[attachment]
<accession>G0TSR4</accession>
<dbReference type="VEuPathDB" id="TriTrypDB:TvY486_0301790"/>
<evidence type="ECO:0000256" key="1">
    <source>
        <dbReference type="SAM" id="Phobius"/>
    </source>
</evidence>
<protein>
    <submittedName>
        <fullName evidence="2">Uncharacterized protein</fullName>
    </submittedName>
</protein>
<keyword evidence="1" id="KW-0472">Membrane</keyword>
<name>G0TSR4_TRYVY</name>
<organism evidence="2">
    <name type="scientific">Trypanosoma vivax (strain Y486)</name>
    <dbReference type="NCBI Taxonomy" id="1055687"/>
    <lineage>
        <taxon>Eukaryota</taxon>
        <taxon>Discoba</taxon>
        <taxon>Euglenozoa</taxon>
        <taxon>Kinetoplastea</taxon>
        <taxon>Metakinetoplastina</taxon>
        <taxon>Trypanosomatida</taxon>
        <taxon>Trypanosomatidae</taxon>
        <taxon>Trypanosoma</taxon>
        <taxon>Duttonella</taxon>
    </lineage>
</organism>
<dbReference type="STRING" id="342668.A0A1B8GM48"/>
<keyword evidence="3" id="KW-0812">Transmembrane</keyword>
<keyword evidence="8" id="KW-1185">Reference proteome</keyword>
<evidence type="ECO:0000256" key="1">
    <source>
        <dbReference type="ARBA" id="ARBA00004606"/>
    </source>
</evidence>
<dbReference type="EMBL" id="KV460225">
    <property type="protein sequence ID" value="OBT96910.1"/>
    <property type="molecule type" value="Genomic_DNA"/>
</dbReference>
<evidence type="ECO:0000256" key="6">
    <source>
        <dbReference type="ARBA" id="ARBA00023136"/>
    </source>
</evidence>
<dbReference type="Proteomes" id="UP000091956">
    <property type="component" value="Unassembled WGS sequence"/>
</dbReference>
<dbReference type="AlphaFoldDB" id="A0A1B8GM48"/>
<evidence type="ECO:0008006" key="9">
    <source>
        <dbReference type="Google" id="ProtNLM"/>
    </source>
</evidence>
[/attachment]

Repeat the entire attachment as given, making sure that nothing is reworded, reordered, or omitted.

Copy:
<accession>G0TSR4</accession>
<dbReference type="VEuPathDB" id="TriTrypDB:TvY486_0301790"/>
<evidence type="ECO:0000256" key="1">
    <source>
        <dbReference type="SAM" id="Phobius"/>
    </source>
</evidence>
<protein>
    <submittedName>
        <fullName evidence="2">Uncharacterized protein</fullName>
    </submittedName>
</protein>
<keyword evidence="1" id="KW-0472">Membrane</keyword>
<name>G0TSR4_TRYVY</name>
<organism evidence="2">
    <name type="scientific">Trypanosoma vivax (strain Y486)</name>
    <dbReference type="NCBI Taxonomy" id="1055687"/>
    <lineage>
        <taxon>Eukaryota</taxon>
        <taxon>Discoba</taxon>
        <taxon>Euglenozoa</taxon>
        <taxon>Kinetoplastea</taxon>
        <taxon>Metakinetoplastina</taxon>
        <taxon>Trypanosomatida</taxon>
        <taxon>Trypanosomatidae</taxon>
        <taxon>Trypanosoma</taxon>
        <taxon>Duttonella</taxon>
    </lineage>
</organism>
<dbReference type="STRING" id="342668.A0A1B8GM48"/>
<keyword evidence="3" id="KW-0812">Transmembrane</keyword>
<keyword evidence="8" id="KW-1185">Reference proteome</keyword>
<evidence type="ECO:0000256" key="1">
    <source>
        <dbReference type="ARBA" id="ARBA00004606"/>
    </source>
</evidence>
<dbReference type="EMBL" id="KV460225">
    <property type="protein sequence ID" value="OBT96910.1"/>
    <property type="molecule type" value="Genomic_DNA"/>
</dbReference>
<evidence type="ECO:0000256" key="6">
    <source>
        <dbReference type="ARBA" id="ARBA00023136"/>
    </source>
</evidence>
<dbReference type="Proteomes" id="UP000091956">
    <property type="component" value="Unassembled WGS sequence"/>
</dbReference>
<dbReference type="AlphaFoldDB" id="A0A1B8GM48"/>
<evidence type="ECO:0008006" key="9">
    <source>
        <dbReference type="Google" id="ProtNLM"/>
    </source>
</evidence>